A super important part of educating your students is to open them up to different cultural and social experiences, and what better way to do that than by celebrating an international holiday! Not only does this make for more diverse lessons, but it gives every student the same chance to celebrate their cultural traditions – and who doesn’t love a reason for hosting fun activities!
So this year, why not incorporate some traditional Lunar New Year celebrations into your lesson plan to give all your students insight into facets of Asian heritage and Chinese culture.
Firstly, let’s take a look at what Lunar New Year—also referred to regionally as Chinese New Year or Spring Festival—is.
What is Lunar New Year?
Lunar New Year is celebrated throughout China, Korea, Vietnam, Laos, Singapore, and many other Asian countries, making it one of the world’s most prominent and celebrated holidays. The first day of the Lunar New Year changes based on the lunar calendar, but usually falls between the winter solstice (Dongzhi) and spring’s beginning (Lichun) – typically around 21st January to 20th February each year. It’s not a religious festival, but Chinese heritage is celebrated by all Chinese regardless of their religion.
The celebration themselves are huge and can last anywhere from a week to 15 days! Considering its significance, the official public holiday is seven days long, but in some rural areas, it can go for the whole 15-day period.
Simple things to know
For your students who celebrate Lunar New Year, and their families, this is the most exciting time of the year. Being a New Year celebration, this is when celebrants welcome the God of Wealth (Cai Shen Ye) and spread wishes of prosperity – Gong Xi Fa Cai!
Gong Xi Fa Cai’s direct translation is “Wish You Get Rich”.
Each year is represented by one of twelve Chinese zodiac animal signs, matched with one of five elements: gold, water, wood, fire, or earth. Read more about each zodiac and their meanings here.
You don’t need to celebrate the Lunar New year to recognize the Red Packet. Young children will normally receive these red envelopes from their older family members and inside there’s money, aka their pocket money!
Dragons also have a special place in Chinese tradition; throughout celebrations, firey Chinese dragon dances and parades are held down streets and in squares to the beat of drums.
Prepping for this time of year includes a thorough spring clean around the house to rid any “bad luck” accumulated throughout the year. And on the eve of Lunar New Year, families will end the night with firecrackers to ward off any evil spirits (Nian).
It wouldn’t be a celebration without delicious traditional delicacies. So, before the firecrackers on New Year’s Eve, families sit down for an enormous feast filled with dumplings, spring rolls, noodles, and sweet treats!
On the 15th day of the first lunar month (two weeks after Chinese New Year) the Chinese Lantern Festival is celebrated. It marks the first full moon of the new lunar year and the end of the New Year (Spring Festival) period.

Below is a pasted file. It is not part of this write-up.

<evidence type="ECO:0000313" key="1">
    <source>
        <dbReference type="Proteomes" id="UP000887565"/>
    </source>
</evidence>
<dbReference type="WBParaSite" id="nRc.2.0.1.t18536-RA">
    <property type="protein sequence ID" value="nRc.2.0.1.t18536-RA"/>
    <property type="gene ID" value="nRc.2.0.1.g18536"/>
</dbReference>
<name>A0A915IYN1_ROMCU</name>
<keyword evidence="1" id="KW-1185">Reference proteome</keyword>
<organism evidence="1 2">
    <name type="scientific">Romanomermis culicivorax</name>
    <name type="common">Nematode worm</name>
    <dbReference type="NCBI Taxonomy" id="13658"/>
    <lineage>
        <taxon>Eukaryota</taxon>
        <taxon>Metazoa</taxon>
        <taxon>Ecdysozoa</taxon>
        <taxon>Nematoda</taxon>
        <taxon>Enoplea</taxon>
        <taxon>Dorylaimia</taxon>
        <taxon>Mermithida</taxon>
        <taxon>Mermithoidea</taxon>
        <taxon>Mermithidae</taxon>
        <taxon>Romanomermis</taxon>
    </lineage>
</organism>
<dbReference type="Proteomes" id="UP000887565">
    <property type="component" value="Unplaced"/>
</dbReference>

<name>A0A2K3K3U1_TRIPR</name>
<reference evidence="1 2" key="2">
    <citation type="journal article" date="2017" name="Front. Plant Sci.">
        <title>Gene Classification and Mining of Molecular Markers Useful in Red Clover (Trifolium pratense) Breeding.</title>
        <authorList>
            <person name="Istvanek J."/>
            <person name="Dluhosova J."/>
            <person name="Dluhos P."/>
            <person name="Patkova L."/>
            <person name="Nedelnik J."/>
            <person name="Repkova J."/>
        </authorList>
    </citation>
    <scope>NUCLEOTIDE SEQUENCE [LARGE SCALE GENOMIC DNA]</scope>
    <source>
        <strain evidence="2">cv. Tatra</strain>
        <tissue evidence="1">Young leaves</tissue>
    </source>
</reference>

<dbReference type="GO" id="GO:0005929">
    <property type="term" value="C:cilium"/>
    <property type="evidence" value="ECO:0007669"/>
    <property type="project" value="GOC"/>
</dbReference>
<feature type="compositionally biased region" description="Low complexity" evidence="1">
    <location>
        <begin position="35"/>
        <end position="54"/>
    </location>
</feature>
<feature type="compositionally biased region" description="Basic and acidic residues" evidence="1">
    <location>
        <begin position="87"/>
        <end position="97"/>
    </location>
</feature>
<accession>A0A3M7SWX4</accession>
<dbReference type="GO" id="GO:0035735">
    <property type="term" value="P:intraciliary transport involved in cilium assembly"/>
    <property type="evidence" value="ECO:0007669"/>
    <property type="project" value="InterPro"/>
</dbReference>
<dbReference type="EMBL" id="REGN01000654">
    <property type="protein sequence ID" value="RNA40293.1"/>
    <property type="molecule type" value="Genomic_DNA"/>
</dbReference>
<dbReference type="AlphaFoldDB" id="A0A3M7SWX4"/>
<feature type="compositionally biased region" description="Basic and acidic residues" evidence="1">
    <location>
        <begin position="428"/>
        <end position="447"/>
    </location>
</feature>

But this time is more than just feasting, firecrackers, and fierce dragon displays. Above all, it honors the connection between heaven and earth, ancestors, family, and thanksgiving. It’s also a time to reconcile and wish peace, good fortune, and happiness for everyone!
Celebrating with students
Since celebrations can differ between regions, why not start by asking your students how they celebrate, and to bring in a photo or family object that relates to their traditions. Once you’ve collected these special items, you can record a show and tell (in English or their first language) to play back to students, parents, or visitors.
Fill your class with decorations crafted by your students. This could include dragon puppets, drawing worksheets, coloring pages, paper lanterns, and garlands – with plenty of red! Your craft session could include making red envelopes – get your students to pull the name of another student from a hat and write a New Year wish to them in the envelope; just like a Secret Santa game!
Depending on your class, you could also host your own shared lunch and get each student to bring in a simple dish to celebrate. If sharing food isn’t an option, you could brainstorm your class’s dream feast and assign homework to cook one of the dishes with their family!
This is also a chance to discuss the other end of the celebrations – cultural stereotyping. So, if your class is open to the topic, chat through how easy it is to pass judgments on cultural practices simply because they are different or unfamiliar. And if any students have any questions or comments about the traditions, open the room up for discussion and always make sure there is positivity and understanding present throughout. To end on a positive note, ask your students to write down all the new things they’ve learned about Lunar New Year, and what their favorite part is!
Taking the time to acknowledge these important holidays with classroom activities shows your students that they matter, they’re appreciated, and they add culture and value. These occasions can often leave international students feeling homesick, so by hosting Lunar New Year celebrations, you’ll be creating a sense of community that’ll help lift any low spirits!
Good luck, and happy year of the tiger!